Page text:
Speaking out on Myanmar

Activists, analysts and observers inside Myanamar give their view on the criris.

Myanmar activists have been rallying around the
world in support of the protesters [EPA]

Activists, analysts and observers inside Myanamar speak to Al Jazeera about the rising violence, continued demonstrations and potential international response to the crisis in the country:

Aung Naing Oo, analyst and former student leader:

“It’s very clear that the Burmese people are no longer afraid of the Burmese military. The violence and killing of buddhist monks have taken away their fear of confrontation … and we will continue to see more demonstrations in the days ahead.

“There is a real chance for change. That is why people are sacrificing their lives. They know the danger they are in, it’s grave, they know that [but] they are out there challenging the military. They wouldn’t do that if they didn’t believe there wasn’t a chance of change.

“The world must come out more strongly. This is not time for statements. This is time for action … Sanctions are cheap. It’s not time for sanctions.

This is not time for statements. This is time for action

“Countries like America should abandon the UN Security Council and go along with the Chinese. We need immediate tripartite dialogue between the US, the Chinese and the Burmese military.

“Or a call for the monks within Burma to talk to the generals to stop the mayhem. Another possibility is the UK, US, Asean and even China, should start sending their senior envoys to try to talk to the military.

“If the Chinese do not help the Burmese, the anger on the street could turn on the Chinese. There is already anti-Chinese sentiment in the country because the Chinese have supported the Burmese military over the past 19 years vehemently.

Charles Petrie, UN humanitarian co-ordinator in Yangon:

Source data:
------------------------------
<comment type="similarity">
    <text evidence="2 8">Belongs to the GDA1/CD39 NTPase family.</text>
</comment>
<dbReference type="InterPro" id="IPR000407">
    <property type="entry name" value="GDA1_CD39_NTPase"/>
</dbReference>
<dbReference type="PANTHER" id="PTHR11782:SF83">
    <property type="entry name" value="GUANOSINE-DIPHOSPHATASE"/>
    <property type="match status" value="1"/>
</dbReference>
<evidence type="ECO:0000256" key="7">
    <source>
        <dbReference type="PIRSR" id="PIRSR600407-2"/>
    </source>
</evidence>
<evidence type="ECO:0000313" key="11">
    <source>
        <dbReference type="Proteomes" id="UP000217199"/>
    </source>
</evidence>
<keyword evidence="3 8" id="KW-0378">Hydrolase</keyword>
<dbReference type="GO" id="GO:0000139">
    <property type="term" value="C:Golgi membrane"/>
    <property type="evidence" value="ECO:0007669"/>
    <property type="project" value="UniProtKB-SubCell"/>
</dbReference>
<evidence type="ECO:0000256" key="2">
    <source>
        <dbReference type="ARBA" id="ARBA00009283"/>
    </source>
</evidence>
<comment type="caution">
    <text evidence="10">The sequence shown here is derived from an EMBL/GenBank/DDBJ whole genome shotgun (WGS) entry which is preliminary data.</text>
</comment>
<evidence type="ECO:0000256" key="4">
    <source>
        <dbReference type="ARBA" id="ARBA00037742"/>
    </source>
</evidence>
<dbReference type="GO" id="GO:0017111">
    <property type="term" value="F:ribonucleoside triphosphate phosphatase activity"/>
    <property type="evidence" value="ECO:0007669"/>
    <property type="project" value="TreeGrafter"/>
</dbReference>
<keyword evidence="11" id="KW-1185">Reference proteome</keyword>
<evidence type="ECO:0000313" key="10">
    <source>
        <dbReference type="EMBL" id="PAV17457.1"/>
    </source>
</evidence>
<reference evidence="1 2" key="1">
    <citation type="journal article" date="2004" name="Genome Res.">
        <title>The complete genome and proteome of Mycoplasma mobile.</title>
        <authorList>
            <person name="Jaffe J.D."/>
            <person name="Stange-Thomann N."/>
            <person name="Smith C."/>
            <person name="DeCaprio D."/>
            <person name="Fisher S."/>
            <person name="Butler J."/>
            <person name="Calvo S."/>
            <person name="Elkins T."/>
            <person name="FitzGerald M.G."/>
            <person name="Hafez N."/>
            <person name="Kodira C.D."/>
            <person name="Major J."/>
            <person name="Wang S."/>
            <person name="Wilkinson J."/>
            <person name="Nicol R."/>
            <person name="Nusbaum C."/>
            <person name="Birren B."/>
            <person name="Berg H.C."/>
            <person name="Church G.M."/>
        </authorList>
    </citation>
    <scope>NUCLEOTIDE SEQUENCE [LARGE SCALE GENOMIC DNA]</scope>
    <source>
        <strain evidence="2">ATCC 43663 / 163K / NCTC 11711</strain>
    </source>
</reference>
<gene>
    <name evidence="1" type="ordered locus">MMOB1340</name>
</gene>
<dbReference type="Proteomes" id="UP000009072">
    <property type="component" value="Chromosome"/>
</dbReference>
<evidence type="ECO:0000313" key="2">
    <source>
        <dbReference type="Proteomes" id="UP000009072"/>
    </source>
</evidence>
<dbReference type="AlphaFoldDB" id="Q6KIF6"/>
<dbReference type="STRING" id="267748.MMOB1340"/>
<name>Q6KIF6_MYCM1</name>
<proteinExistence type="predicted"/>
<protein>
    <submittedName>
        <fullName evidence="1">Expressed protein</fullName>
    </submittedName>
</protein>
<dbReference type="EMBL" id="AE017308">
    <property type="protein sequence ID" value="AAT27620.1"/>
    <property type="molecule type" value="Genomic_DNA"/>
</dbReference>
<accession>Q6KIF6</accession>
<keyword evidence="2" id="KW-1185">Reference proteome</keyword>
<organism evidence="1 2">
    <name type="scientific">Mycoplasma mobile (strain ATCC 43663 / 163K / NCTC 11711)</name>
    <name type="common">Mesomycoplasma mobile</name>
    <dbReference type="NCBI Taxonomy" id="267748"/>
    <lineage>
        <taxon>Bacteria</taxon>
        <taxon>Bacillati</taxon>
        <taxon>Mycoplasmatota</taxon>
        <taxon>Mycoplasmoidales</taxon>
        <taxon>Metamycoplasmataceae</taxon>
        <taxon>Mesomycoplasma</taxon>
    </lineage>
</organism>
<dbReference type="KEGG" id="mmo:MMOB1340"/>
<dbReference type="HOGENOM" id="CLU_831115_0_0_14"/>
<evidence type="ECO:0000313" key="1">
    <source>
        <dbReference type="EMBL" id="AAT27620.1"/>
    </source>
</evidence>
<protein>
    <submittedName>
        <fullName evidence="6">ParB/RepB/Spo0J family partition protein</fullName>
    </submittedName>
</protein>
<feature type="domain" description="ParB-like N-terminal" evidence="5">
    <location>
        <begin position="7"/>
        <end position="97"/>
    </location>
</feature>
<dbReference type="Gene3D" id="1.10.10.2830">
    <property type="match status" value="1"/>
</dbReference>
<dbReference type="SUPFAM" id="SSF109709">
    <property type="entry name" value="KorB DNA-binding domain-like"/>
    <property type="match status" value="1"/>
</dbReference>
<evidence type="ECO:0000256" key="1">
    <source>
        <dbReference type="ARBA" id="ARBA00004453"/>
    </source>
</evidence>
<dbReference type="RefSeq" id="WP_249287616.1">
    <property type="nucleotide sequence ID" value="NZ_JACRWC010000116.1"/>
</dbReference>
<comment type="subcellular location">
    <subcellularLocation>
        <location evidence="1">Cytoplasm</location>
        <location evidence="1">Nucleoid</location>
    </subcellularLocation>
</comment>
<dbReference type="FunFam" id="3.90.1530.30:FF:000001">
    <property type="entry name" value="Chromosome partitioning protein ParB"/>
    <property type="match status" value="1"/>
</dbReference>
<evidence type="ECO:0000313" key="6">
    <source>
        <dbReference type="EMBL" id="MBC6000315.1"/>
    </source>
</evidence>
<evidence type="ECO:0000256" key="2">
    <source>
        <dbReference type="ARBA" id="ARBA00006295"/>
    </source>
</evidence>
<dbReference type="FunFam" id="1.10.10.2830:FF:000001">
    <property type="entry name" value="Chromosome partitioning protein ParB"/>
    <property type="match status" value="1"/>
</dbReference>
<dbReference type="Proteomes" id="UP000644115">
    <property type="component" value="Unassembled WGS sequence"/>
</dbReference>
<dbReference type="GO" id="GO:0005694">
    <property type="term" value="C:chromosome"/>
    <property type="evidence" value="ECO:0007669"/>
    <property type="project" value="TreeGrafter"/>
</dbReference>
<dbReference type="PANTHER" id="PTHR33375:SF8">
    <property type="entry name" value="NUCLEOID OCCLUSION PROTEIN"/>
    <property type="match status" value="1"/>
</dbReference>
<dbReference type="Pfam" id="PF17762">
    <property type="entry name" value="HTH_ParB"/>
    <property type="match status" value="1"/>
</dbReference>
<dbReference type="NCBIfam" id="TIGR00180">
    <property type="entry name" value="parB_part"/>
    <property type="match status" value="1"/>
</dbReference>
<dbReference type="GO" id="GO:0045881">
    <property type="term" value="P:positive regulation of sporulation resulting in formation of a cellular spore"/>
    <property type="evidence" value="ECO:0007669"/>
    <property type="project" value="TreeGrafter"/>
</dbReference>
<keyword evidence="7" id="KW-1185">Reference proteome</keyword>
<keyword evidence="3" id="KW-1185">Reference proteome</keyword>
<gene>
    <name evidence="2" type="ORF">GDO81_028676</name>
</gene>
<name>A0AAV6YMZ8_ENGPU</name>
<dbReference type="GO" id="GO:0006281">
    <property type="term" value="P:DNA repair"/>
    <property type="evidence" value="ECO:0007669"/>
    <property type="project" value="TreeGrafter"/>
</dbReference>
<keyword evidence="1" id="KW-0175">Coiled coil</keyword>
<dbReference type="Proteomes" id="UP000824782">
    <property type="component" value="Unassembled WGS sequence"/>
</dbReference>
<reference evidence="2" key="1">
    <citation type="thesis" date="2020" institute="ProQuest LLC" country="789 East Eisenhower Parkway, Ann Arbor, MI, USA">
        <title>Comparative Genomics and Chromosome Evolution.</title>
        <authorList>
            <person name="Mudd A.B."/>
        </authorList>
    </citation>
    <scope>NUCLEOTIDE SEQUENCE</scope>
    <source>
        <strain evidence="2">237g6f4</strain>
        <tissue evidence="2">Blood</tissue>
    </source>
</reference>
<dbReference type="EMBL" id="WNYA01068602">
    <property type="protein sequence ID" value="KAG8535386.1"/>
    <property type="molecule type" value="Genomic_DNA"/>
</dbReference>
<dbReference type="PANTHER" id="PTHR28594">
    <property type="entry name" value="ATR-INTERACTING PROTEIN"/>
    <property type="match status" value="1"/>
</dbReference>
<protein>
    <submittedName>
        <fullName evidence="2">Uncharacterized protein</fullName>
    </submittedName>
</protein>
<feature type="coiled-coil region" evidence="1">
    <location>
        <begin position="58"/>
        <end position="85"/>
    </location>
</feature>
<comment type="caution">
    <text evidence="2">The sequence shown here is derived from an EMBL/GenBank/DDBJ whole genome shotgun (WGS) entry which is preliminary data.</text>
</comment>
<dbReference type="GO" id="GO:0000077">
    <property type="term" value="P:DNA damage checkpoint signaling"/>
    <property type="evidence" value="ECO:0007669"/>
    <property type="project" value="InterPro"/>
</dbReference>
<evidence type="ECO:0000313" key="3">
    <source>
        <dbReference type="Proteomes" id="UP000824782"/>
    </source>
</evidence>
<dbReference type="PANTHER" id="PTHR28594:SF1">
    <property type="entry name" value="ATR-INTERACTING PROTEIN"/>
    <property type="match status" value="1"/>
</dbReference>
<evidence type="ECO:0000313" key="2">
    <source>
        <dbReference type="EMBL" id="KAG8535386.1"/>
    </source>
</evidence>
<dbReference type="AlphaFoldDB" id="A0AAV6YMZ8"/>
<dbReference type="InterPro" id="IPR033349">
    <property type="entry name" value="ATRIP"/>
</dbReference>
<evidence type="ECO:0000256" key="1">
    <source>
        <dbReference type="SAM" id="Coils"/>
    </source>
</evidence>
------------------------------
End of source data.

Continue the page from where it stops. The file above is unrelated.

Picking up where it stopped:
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“The largely Buddhist population does revere their monks and they will not sit by idly while they are being beaten up”

Kraut, Hamburg, Germany
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“The [Burmese] deputy foreign minister stated that the government policy was to show restraint in response to the ‘provocation’, so clearly they say there is a policy of graduated response in Yangon, but occurances in Yangon may suggest this is not necessarily the case.

“A transformation and an escalation has led us to this point. We’ve been concerned over the last few years that there has been growing impovrishment.

“The sudden price increases on fuel and natural gas shocked a significant proportion of the population … and they couldn’t accomodate it.”

Khin Maung Win, Democratic Voice of Burma:

“The international community is following, and the international media is also monitoring the situation. Allowing the Burmese regime to kill the people is something the international commuinity need to stop quickly.

“Burmese people have been living under fear. But now they have greater anger than fear. They have overcome the fear.

“The military actions and force, by opening fire into the crowds, to end the demonstrations, of course reduces the number of people in the demonstration, but the demonstrations will never end.

“We expected this repressive military regime to respond in this way … but the only thing we are upset about is that the international community cannot respond more quickly. This is costing more Burmese lives.”

Myo Thein, Burma Campaign at a demonstration outside the Burmese embassy in London:

This is an uprising now

“This is an uprising now. The military started firing on the peaceful demonstrations. Hundreds of people have been arrested, so this a very important crucial time.

“People outside Burma are now showing their support … We need political and economic pressure and see if we can find a solution. We have to wait and see.”

Source : Al Jazeera


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